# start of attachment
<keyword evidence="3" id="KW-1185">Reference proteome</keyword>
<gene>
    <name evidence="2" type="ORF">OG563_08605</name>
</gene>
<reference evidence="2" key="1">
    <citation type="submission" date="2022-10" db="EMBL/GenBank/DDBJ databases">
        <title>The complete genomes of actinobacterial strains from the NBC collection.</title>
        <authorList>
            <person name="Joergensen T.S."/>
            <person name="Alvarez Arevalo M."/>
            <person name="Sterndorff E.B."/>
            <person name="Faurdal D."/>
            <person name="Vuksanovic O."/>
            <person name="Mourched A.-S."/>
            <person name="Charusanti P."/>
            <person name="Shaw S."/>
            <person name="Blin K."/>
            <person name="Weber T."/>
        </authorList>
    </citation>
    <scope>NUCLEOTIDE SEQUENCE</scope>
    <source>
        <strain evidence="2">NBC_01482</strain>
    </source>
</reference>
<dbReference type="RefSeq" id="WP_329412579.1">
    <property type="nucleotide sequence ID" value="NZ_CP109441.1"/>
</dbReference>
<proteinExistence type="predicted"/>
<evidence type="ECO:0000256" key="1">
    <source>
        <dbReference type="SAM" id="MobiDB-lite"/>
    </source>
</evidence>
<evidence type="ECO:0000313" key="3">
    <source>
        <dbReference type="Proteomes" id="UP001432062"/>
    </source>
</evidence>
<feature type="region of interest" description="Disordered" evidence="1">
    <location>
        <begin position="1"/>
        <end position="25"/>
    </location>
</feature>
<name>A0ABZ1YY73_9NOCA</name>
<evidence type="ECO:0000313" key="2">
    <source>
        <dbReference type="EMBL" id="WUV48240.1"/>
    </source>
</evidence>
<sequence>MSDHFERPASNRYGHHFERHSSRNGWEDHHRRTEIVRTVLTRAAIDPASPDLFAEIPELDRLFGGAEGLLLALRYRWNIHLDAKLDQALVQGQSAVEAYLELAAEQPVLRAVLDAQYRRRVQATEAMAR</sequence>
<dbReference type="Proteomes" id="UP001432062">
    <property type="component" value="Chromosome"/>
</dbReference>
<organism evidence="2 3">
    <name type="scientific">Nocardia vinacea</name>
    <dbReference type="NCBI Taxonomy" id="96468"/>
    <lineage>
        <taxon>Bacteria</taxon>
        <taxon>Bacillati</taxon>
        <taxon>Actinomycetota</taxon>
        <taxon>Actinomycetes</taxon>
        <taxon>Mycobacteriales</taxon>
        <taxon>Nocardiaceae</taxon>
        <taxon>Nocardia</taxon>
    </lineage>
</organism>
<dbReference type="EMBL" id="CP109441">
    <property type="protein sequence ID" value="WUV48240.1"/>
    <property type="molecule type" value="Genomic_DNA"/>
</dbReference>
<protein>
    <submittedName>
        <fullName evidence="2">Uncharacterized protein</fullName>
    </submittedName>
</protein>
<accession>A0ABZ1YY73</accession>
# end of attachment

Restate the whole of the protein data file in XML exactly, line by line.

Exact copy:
<keyword evidence="3" id="KW-1185">Reference proteome</keyword>
<gene>
    <name evidence="2" type="ORF">OG563_08605</name>
</gene>
<reference evidence="2" key="1">
    <citation type="submission" date="2022-10" db="EMBL/GenBank/DDBJ databases">
        <title>The complete genomes of actinobacterial strains from the NBC collection.</title>
        <authorList>
            <person name="Joergensen T.S."/>
            <person name="Alvarez Arevalo M."/>
            <person name="Sterndorff E.B."/>
            <person name="Faurdal D."/>
            <person name="Vuksanovic O."/>
            <person name="Mourched A.-S."/>
            <person name="Charusanti P."/>
            <person name="Shaw S."/>
            <person name="Blin K."/>
            <person name="Weber T."/>
        </authorList>
    </citation>
    <scope>NUCLEOTIDE SEQUENCE</scope>
    <source>
        <strain evidence="2">NBC_01482</strain>
    </source>
</reference>
<dbReference type="RefSeq" id="WP_329412579.1">
    <property type="nucleotide sequence ID" value="NZ_CP109441.1"/>
</dbReference>
<proteinExistence type="predicted"/>
<evidence type="ECO:0000256" key="1">
    <source>
        <dbReference type="SAM" id="MobiDB-lite"/>
    </source>
</evidence>
<evidence type="ECO:0000313" key="3">
    <source>
        <dbReference type="Proteomes" id="UP001432062"/>
    </source>
</evidence>
<feature type="region of interest" description="Disordered" evidence="1">
    <location>
        <begin position="1"/>
        <end position="25"/>
    </location>
</feature>
<name>A0ABZ1YY73_9NOCA</name>
<evidence type="ECO:0000313" key="2">
    <source>
        <dbReference type="EMBL" id="WUV48240.1"/>
    </source>
</evidence>
<sequence>MSDHFERPASNRYGHHFERHSSRNGWEDHHRRTEIVRTVLTRAAIDPASPDLFAEIPELDRLFGGAEGLLLALRYRWNIHLDAKLDQALVQGQSAVEAYLELAAEQPVLRAVLDAQYRRRVQATEAMAR</sequence>
<dbReference type="Proteomes" id="UP001432062">
    <property type="component" value="Chromosome"/>
</dbReference>
<organism evidence="2 3">
    <name type="scientific">Nocardia vinacea</name>
    <dbReference type="NCBI Taxonomy" id="96468"/>
    <lineage>
        <taxon>Bacteria</taxon>
        <taxon>Bacillati</taxon>
        <taxon>Actinomycetota</taxon>
        <taxon>Actinomycetes</taxon>
        <taxon>Mycobacteriales</taxon>
        <taxon>Nocardiaceae</taxon>
        <taxon>Nocardia</taxon>
    </lineage>
</organism>
<dbReference type="EMBL" id="CP109441">
    <property type="protein sequence ID" value="WUV48240.1"/>
    <property type="molecule type" value="Genomic_DNA"/>
</dbReference>
<protein>
    <submittedName>
        <fullName evidence="2">Uncharacterized protein</fullName>
    </submittedName>
</protein>
<accession>A0ABZ1YY73</accession>